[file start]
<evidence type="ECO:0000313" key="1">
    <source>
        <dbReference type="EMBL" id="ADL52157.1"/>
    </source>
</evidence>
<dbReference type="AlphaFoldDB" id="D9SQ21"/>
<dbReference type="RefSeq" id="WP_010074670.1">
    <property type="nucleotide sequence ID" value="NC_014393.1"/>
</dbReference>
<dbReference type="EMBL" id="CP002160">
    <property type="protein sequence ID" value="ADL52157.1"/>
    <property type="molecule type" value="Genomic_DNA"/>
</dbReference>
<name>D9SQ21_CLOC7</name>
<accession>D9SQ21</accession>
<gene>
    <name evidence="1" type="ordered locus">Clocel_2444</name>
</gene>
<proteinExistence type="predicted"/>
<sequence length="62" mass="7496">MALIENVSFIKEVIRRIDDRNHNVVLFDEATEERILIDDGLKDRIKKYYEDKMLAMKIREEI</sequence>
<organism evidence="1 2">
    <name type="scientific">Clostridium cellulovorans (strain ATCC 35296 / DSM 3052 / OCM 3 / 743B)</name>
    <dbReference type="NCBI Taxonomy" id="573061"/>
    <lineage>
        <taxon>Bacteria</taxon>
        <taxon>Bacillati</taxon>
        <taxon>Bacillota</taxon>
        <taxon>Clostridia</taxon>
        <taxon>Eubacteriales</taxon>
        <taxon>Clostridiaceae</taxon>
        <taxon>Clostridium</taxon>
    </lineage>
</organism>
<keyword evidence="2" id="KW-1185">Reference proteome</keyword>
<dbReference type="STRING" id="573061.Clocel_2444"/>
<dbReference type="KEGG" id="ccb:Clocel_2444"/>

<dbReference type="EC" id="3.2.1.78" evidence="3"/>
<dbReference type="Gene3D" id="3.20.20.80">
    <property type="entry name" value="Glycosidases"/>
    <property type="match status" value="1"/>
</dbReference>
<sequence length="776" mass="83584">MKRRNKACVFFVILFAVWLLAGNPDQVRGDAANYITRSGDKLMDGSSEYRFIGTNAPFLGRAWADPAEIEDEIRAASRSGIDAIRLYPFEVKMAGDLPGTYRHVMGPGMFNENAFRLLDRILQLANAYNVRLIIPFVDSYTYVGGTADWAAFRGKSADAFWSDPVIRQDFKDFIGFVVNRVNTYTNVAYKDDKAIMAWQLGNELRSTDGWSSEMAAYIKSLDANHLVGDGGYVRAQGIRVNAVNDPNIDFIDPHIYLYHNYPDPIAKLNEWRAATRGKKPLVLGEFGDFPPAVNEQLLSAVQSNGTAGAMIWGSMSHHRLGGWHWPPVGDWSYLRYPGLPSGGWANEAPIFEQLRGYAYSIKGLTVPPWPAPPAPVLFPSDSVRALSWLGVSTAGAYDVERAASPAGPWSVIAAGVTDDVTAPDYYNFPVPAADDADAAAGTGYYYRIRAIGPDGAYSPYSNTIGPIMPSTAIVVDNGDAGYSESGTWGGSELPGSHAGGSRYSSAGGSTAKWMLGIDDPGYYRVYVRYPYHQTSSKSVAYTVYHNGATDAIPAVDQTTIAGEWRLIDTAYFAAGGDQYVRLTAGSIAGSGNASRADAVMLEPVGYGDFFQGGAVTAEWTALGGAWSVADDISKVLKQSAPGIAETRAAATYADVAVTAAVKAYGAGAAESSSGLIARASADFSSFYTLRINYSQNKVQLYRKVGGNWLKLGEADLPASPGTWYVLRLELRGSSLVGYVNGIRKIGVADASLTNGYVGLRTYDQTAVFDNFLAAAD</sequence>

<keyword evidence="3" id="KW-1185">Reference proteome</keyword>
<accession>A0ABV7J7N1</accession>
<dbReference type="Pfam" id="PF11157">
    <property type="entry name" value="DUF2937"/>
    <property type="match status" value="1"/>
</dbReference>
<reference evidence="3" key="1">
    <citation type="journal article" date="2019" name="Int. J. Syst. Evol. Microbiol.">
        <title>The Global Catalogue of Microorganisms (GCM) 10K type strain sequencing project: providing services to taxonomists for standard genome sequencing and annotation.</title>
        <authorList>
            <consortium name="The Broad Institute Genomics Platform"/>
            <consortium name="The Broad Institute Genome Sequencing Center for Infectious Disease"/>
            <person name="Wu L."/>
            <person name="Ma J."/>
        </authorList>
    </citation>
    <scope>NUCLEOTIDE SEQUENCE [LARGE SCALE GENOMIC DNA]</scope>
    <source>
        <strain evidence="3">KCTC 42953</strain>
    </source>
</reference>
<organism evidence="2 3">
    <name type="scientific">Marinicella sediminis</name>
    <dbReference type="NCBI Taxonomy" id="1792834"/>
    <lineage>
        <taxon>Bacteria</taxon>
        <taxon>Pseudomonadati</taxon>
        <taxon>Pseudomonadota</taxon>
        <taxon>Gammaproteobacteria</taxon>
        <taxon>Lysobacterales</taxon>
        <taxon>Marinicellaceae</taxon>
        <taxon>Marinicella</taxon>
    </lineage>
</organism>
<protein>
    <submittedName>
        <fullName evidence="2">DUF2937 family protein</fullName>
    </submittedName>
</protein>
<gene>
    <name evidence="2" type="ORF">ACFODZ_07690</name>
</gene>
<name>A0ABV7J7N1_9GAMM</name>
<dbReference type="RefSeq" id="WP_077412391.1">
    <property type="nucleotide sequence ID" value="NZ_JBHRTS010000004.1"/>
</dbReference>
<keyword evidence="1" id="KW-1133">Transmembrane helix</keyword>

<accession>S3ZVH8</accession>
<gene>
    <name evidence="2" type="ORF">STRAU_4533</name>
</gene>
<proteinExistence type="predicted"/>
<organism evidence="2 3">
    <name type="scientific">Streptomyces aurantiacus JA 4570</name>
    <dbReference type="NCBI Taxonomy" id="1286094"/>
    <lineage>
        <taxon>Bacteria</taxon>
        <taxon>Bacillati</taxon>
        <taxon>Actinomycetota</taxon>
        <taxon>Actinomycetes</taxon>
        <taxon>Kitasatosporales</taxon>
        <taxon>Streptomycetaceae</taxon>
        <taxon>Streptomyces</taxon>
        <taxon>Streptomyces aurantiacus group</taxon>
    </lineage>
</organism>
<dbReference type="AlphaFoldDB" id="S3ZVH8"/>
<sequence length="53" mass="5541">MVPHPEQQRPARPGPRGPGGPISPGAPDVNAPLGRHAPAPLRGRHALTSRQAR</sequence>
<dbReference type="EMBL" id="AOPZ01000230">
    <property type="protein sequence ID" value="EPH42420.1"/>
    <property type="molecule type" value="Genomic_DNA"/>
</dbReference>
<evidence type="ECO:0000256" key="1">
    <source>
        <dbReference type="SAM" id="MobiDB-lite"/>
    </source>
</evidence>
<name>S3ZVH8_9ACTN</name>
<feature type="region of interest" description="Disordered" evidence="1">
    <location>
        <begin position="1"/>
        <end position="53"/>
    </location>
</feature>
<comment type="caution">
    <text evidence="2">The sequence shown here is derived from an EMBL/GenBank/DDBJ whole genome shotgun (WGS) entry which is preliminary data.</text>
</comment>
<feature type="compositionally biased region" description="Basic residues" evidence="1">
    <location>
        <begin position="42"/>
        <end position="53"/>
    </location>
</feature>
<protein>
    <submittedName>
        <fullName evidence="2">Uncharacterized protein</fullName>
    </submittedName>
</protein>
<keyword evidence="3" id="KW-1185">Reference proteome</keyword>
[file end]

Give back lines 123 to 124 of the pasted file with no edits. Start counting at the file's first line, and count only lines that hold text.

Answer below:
        <begin position="1"/>
        <end position="53"/>